HTC, a Taiwan-based company known for its touch-screen mobile telephones, entered the tablet market in 2011 with the HTC Flyer. A version of the Flyer with cellular capabilities is sold by Sprint under the name EVO View 4G.
Mobile, Internet-capable devices like the Flyer and EVO View have gained more than a foothold in American households. By the close of 2010, global sales of smartphones had surpassed PCs [source: Weintraub]. And forecasters predict that by 2015, tablet sales will eclipse PC sales, too. According to Forrester Research, which gathers and analyzes industry-specific data, an estimated 20 million-plus tablets will be sold in 2015 in the United States alone [source: Schonfeld].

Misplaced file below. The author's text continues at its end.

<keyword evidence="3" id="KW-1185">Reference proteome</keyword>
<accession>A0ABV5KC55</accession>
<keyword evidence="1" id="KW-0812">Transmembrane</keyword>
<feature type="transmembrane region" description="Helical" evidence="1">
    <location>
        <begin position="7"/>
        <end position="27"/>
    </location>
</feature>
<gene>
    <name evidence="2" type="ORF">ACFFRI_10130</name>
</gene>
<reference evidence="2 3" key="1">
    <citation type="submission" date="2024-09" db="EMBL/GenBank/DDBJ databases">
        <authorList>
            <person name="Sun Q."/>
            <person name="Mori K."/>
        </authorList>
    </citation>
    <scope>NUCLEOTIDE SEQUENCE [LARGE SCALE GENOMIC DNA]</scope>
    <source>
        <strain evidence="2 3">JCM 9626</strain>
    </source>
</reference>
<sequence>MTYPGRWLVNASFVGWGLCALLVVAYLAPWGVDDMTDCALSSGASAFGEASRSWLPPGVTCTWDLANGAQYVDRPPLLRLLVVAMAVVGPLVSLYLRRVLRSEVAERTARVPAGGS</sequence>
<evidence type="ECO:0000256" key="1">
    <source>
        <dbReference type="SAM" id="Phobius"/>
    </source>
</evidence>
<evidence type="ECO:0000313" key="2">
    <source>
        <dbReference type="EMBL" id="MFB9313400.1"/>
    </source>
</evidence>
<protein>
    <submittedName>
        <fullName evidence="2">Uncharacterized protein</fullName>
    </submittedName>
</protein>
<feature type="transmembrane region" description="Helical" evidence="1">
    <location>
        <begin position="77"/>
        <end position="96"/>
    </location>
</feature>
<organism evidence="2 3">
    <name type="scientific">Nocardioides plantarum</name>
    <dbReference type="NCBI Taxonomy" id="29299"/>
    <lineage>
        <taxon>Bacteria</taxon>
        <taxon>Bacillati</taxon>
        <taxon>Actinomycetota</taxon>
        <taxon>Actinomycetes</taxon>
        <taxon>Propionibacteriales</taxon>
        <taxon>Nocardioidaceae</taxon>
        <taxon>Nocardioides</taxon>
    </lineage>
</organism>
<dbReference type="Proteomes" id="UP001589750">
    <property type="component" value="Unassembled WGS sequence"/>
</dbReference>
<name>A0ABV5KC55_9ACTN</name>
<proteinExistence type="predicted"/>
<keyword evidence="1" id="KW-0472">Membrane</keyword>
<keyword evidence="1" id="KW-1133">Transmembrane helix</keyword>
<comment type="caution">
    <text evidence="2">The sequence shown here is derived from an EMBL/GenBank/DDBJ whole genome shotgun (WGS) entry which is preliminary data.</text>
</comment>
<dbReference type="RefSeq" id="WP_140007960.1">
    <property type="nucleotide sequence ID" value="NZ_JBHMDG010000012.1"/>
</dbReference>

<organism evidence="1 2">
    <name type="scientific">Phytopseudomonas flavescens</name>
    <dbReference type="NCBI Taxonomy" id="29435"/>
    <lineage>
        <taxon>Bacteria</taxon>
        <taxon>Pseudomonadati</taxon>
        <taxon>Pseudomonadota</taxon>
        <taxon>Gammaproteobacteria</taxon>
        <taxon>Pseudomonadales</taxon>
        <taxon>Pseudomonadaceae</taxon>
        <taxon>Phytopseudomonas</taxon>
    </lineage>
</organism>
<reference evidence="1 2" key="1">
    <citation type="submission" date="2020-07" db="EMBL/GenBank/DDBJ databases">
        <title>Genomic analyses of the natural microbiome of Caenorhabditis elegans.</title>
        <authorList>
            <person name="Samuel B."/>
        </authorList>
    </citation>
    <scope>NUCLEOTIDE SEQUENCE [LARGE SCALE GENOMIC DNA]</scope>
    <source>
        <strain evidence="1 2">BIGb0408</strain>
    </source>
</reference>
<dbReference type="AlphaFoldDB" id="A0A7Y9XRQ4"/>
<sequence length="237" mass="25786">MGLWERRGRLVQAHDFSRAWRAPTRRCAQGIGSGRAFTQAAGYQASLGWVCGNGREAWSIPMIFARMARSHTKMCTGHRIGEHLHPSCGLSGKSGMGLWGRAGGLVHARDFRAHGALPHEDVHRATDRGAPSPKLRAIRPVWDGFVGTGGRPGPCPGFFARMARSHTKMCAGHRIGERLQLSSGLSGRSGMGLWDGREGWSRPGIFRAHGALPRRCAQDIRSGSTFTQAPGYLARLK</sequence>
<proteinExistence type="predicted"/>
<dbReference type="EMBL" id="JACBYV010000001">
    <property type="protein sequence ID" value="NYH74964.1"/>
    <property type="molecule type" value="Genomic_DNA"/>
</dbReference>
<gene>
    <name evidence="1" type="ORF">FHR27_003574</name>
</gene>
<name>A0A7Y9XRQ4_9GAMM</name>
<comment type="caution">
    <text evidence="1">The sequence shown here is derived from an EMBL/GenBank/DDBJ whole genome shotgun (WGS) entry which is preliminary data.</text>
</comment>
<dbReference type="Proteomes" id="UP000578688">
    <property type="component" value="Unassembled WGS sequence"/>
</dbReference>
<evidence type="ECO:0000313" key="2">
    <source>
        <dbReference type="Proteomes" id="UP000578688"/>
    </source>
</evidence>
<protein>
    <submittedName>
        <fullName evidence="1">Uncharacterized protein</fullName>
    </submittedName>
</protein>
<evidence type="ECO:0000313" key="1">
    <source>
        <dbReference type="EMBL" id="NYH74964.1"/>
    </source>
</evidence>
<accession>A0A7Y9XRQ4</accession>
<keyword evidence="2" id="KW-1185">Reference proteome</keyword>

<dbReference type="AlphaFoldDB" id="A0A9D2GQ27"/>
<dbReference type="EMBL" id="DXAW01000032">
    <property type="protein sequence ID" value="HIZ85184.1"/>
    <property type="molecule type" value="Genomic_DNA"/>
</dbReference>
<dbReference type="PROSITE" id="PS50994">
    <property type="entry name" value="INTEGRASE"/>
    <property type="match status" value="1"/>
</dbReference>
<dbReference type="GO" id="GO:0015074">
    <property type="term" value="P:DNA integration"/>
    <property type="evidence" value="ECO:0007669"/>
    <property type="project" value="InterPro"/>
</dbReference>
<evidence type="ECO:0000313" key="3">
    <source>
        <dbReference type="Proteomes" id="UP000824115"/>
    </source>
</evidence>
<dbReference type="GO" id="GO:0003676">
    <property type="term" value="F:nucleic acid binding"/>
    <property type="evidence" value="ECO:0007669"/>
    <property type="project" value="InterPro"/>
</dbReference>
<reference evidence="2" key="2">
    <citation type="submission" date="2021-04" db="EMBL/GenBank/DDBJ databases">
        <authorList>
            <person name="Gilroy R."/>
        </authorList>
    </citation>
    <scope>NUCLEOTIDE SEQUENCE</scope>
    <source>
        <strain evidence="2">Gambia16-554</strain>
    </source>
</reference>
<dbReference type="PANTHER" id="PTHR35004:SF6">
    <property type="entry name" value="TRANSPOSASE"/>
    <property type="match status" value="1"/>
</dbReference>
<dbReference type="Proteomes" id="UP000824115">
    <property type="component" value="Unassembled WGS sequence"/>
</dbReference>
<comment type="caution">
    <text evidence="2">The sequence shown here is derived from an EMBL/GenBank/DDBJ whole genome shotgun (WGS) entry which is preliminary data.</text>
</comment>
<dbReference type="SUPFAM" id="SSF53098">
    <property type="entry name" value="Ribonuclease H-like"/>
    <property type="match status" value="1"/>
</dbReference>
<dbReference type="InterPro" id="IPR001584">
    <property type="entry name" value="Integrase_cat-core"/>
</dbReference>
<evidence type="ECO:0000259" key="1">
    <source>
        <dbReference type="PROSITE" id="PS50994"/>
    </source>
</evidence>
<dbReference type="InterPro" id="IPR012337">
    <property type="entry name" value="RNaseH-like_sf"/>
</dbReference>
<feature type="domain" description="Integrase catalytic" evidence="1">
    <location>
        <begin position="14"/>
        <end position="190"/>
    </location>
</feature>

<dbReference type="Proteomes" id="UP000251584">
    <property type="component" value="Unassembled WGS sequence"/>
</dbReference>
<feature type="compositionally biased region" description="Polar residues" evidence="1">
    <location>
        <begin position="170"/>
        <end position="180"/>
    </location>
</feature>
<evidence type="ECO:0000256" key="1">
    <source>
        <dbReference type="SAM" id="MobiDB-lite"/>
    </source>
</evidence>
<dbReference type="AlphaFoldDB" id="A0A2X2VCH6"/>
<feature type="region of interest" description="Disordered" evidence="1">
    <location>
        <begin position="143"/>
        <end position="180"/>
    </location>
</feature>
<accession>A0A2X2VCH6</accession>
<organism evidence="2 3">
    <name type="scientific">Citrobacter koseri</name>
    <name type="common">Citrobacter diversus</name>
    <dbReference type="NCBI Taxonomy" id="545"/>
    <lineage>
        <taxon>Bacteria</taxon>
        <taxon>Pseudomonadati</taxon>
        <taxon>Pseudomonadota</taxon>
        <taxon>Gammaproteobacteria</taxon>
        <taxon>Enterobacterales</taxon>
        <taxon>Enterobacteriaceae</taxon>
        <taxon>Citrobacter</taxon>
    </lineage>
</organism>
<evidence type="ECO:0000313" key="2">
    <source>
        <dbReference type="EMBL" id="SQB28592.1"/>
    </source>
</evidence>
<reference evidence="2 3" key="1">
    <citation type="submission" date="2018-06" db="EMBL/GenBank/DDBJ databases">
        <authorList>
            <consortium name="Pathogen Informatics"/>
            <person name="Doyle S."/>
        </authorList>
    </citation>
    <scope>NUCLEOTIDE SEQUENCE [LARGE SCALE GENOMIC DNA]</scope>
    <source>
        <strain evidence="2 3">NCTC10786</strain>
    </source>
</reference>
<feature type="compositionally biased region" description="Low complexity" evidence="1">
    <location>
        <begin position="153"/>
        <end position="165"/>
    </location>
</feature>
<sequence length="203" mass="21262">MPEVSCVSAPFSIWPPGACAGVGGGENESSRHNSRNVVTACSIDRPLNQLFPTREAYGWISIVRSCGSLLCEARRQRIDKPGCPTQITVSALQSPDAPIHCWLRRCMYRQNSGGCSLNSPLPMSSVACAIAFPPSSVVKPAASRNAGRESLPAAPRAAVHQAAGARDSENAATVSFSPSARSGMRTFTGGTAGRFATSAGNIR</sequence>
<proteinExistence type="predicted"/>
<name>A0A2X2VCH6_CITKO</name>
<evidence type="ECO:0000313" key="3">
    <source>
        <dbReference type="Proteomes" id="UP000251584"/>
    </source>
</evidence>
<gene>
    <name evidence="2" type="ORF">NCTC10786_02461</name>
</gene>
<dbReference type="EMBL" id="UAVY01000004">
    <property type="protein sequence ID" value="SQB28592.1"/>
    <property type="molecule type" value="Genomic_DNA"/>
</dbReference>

The Flyer and EVO View each cost around $500, about the same as HTC competitors' entry-level tablets like the Motorola Xoom, the BlackBerry PlayBook and the recently discontinued HP TouchPad. Some of these tablets, like the PlayBook, initially lacked crucial features like e-mail. Although the HTC tablet does include e-mail, along with other useful features like streaming movies, it wasn't met with critical acclaim.
Because the Flyer/EVO View share such striking similarities to multimedia mobile phones like the HTC Sensation, these HTC tablets have been described as oversized smartphones that don't actually make calls [source: Perlman]. It doesn't help that the tablets run on the phone-centric Android 2.4 (Gingerbread) operating system, which causes the occasional hiccup when used for tablet-sized content streaming and downloads. Other operating systems tend not to have these issues, like Android 3.0 (Honeycomb), which was created specifically to handle the increased data demands of tablets [source: Biddle].
Want to learn more about the underpinnings of HTC tablets? We'll take an in-depth look at its operating system and apps on the next page.